How do nucleosomes regulate transcription?
Nucleosomes are a central core of eight histone proteins that have DNA coiled around the protein. The proteins work together to bind the DNA which contributes to the pattern of supercoiling, which regulates transcription.
Also don't forget that sometimes your experiences in life (stress, etc.) can change your body chemistry and this can cause methylation in this process which causes tighter binding, which in turn can affect how genes are expressed.
What is the basic process of transcription and translation?
Transcription: The process by which the information in the strand of DNA is copied into a new molecule of messenger RNA (mRNA). The DNA stores genetic material in the nuclei of the cells.
Translation: A step in protein biosynthesis where the genetic code carried by mRNA is decoded to produce the specific sequence of amino acids in a polypeptide chain.
What is the difference between the primary and secondary structures of translation?
The primary structures consist of the sequence and number of amino acids in the polypeptide. The secondary structure consists of the formation of the alpha helices and beta pleated sheets with hydrogen bonding. The secondary structures basically respond to the primary structures because the amino acids in the primary structures fold in ways that creates patterns in the sequence, which are the secondary structures.
Can you describe the function of supercoiling and how it is important in a prokaryotic cell?
Supercoiling is when dna strands are twisted together to reduce the amount of space required for packaging. This allows for more efficient storage of the dna.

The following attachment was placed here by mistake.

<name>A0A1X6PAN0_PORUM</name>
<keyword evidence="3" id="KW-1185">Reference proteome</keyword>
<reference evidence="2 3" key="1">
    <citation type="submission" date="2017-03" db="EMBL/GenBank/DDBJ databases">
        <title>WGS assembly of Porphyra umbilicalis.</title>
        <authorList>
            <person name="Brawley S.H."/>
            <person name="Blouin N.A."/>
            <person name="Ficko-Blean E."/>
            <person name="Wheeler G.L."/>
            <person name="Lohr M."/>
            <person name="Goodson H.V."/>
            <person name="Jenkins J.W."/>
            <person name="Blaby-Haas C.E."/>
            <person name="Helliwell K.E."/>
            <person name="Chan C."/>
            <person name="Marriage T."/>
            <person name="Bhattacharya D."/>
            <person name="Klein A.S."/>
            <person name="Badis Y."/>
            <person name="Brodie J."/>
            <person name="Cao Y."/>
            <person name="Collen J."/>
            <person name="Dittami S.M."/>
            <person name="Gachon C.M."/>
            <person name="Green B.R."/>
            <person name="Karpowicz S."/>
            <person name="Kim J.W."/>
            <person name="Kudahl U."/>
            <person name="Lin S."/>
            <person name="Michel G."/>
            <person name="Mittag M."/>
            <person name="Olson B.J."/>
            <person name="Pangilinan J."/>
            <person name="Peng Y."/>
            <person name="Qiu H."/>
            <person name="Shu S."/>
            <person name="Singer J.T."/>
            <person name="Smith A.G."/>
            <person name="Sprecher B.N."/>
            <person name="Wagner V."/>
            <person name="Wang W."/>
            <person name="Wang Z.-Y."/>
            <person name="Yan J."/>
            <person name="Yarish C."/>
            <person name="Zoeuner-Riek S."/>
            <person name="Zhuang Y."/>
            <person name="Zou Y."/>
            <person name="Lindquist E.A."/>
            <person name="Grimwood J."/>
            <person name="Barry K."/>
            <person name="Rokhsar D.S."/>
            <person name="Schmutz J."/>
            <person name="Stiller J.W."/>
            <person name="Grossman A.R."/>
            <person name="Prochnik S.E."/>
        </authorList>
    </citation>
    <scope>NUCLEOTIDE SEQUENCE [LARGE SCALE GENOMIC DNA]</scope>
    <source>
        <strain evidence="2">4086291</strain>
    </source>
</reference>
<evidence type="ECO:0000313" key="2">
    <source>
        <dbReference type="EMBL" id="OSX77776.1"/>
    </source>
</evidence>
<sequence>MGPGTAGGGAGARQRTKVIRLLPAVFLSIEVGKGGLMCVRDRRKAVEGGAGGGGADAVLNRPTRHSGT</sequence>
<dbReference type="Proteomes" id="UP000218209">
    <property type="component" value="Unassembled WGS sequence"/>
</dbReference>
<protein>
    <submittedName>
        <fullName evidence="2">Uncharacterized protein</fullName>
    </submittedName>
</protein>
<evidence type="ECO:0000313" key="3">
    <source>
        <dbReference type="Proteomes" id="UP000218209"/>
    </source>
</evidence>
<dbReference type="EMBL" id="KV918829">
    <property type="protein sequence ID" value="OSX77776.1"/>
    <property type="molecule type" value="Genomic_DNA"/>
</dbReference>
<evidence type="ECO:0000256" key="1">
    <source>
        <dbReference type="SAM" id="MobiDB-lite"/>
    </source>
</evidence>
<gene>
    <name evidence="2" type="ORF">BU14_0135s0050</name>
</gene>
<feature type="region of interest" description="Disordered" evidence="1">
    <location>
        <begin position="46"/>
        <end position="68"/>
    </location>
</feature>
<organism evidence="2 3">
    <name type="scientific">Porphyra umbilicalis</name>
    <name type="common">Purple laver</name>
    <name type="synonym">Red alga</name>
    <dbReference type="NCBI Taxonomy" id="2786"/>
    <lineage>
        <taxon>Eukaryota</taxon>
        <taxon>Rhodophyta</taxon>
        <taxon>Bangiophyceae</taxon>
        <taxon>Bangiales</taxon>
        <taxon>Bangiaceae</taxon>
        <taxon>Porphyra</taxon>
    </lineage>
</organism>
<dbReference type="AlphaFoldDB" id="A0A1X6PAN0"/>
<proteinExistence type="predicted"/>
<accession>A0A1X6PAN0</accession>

Neiva is correct for eukaryotes, we need supercoiling for more efficient reproduction of the DNA, but the question was actually about PROkaryotes, so let me try to tackle this. In prokaryotes we have a ring of DNA that packages itself for reproduction by creating loops on itself. It doesn't exactly coil because coiling actually requires a protein called chromatin. Here's a detailed explanation: https://courses.lumenlearning.com/boundless-microbiology/chapter/prokaryotic-genomes/
How do morphogens affect an embryos development?
During the development of an embryo, the morphogens move the cells that are restricted in a certain region and they begin to carry them around finding responsive cells which then activates gene expression.
How does transcription and translation work in prokaryotes that is different from eukaryotes?
In a prokaryotic cell, transcription and translation are coupled: translation begins while the mRNA is still being synthesized. In a eukaryotic cell, transcription occurs in the nucleus, and translation occurs in the cytoplasm.
How is DNA's double helix separated before/during replication?
DNA's double helix has to be separated before replication occurs. The strands are made of weak hydrogen bonds which make them easy to separate.
Seriously Hitt? You know this one, but I'll add to what Mansoor said by adding that the process is assisted by Gyrase and Helicase which help separate the strands.
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